Annual rain & native food forest plantings another success in 2021

Our 25th annual Dunbar/Spring Neighborhood Rain, Tree, & Food Forest Planting extended into the adjoining West University Neighborhood for a second year.

But as both neighborhoods are part of/share the same watershed, you could say we planted in just one waterhood.

Our “waterhood”. The Dunbar/Spring Neighborhood is marked by the yellow border, but the two subwatersheds that drain through our neighborhood contain many other neighborhoods. We are all one “waterhood”.

In total we planted:
• 30,000 gallons of stormwater (that will be captured in the constructed earthworks in an average year of rain) per year.
• 8 native trees that will grow to full size
• 8 bush trees (see here for an example)
• 86 native, multi-use understory plants
• Quarter pound of Wildlands Restoration’s Old Town Tucson Wildflower and Bosque del Bac Restoration seed mixes, along with neighborhood-grown coyote gourd seed.

Volunteers who helped plant:

Neighborhoods represented by the volunteers that helped plant:

Neighborhood blocks of public pedestrian paths pruned to regain full pedestrian access and mulch (cut-up prunings) for the water-harvesting basins:

Before water harvesting along West University Wash (1st Street).
In West University Neighborhood.
Photo: Brad Lancaster
After water-harvesting basin installed.
In a good storm, water typically overflows street over driveway on left into the to-be-planted area, so the rock bank stabilization was designed and installed to also act as a rock mulch rundown/one-rock dam hybrid (see chapter 10 of Rainwater Harvesting for Drylands and Beyond, Volume 2, 2nd Edition for more how-to info on this).
Water also enters the basin via the curb cut.
Plants placed where they are to be planted by volunteers. Curb repair yet to be completed.
Photo: Brad Lancaster
Planting the water-harvesting basin.
West University Neighborhood.
Photo: Brad Lancaster
Planting and mulching complete.
Photo: Brad Lancaster

Contractors we collaborated with to create the earthworks pre-planting, and the curb core holes post-planting:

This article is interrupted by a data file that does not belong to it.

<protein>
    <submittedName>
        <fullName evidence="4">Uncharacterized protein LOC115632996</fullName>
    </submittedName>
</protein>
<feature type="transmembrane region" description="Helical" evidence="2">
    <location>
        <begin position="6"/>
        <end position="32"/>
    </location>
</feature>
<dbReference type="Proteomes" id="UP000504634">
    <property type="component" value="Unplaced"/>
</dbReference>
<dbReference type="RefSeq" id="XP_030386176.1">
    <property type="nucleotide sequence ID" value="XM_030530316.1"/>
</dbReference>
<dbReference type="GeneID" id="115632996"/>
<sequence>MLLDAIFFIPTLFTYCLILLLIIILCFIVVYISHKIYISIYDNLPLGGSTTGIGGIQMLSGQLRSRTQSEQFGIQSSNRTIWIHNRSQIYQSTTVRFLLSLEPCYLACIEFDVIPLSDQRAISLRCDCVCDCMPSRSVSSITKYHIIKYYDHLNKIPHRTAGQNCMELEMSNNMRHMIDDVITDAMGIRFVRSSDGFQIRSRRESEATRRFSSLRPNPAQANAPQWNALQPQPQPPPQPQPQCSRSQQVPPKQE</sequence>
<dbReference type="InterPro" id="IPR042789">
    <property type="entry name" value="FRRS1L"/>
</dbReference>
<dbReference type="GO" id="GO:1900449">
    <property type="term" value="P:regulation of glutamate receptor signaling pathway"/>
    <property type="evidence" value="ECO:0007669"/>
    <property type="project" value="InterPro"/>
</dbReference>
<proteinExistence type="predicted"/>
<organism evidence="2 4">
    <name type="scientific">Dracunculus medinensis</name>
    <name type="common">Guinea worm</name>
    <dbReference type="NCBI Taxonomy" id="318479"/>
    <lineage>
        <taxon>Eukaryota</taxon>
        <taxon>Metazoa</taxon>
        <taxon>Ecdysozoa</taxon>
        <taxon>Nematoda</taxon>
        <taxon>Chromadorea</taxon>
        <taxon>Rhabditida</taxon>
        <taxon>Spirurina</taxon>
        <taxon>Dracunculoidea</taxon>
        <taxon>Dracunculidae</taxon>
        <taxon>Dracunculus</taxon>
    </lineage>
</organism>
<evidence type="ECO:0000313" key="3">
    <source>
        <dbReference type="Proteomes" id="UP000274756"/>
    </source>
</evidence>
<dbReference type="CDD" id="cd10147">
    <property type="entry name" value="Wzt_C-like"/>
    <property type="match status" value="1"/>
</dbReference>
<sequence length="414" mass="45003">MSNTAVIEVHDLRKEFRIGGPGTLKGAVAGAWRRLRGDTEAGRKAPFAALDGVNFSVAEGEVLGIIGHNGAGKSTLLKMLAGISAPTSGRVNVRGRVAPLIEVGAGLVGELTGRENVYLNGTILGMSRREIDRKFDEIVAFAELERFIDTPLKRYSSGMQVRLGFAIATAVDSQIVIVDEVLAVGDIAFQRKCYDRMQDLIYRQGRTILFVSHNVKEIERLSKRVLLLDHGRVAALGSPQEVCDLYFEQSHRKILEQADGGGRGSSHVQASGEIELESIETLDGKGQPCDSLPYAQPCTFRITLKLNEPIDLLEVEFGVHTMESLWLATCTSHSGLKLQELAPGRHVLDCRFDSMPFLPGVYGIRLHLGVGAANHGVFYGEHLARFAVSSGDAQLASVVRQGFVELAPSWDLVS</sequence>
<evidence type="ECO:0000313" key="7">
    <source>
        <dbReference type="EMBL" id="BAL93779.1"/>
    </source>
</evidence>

• Little John Excavating
Dryland Design
Tucson Concrete Cutting

Local plant nurseries from which we sourced the plant material:
Desert Survivors Native Plant Nursery
Nighthawk Natives Nursery
Spadefoot Nursery
• Wildlands Restoration

Dunbar/Spring neigbhborhood basin planted.
We primarily plant 1-gallon-size plants (though trees are typically 5-gallon-size) because the smaller size is less expensive, easier to plant (you dig smaller holes), and the smaller plants typically get established faster than larger plant.
Curb core was drilled three days after photo was taken.
Photo: Rodd Lancaster

Spread the word for next year
If you live within this waterhood share this with you neighbors, as we’ll be taking orders for the 2022 plantings late 2021. Check our Events page and Blog later this year for updates. Or better yet, sign up on our Contact page.

And if you live in this or a different waterhood, consider starting up a neighborhood forester effort in your neighborhood.

Water harvesting books for more info:
And for the best guides on doing it yourself see the books
Rainwater Harvesting for Drylands and Beyond, Volume 1 and Volume 2

Breakdown of the 2021 planting numbers by neighborhood:
Dunbar/Spring Neighborhood
15,000 gallons of stormwater per year
7 trees that will grow to full size
2 bush trees
37 understory plants
5 curb cores
18 volunteers

West University Neighborhood
15,000 gallons of stormwater per year
1 tree that will grow to full size
6 bush trees
49 understory plants
1 curb core (3 curb cuts were already existing)
20 volunteers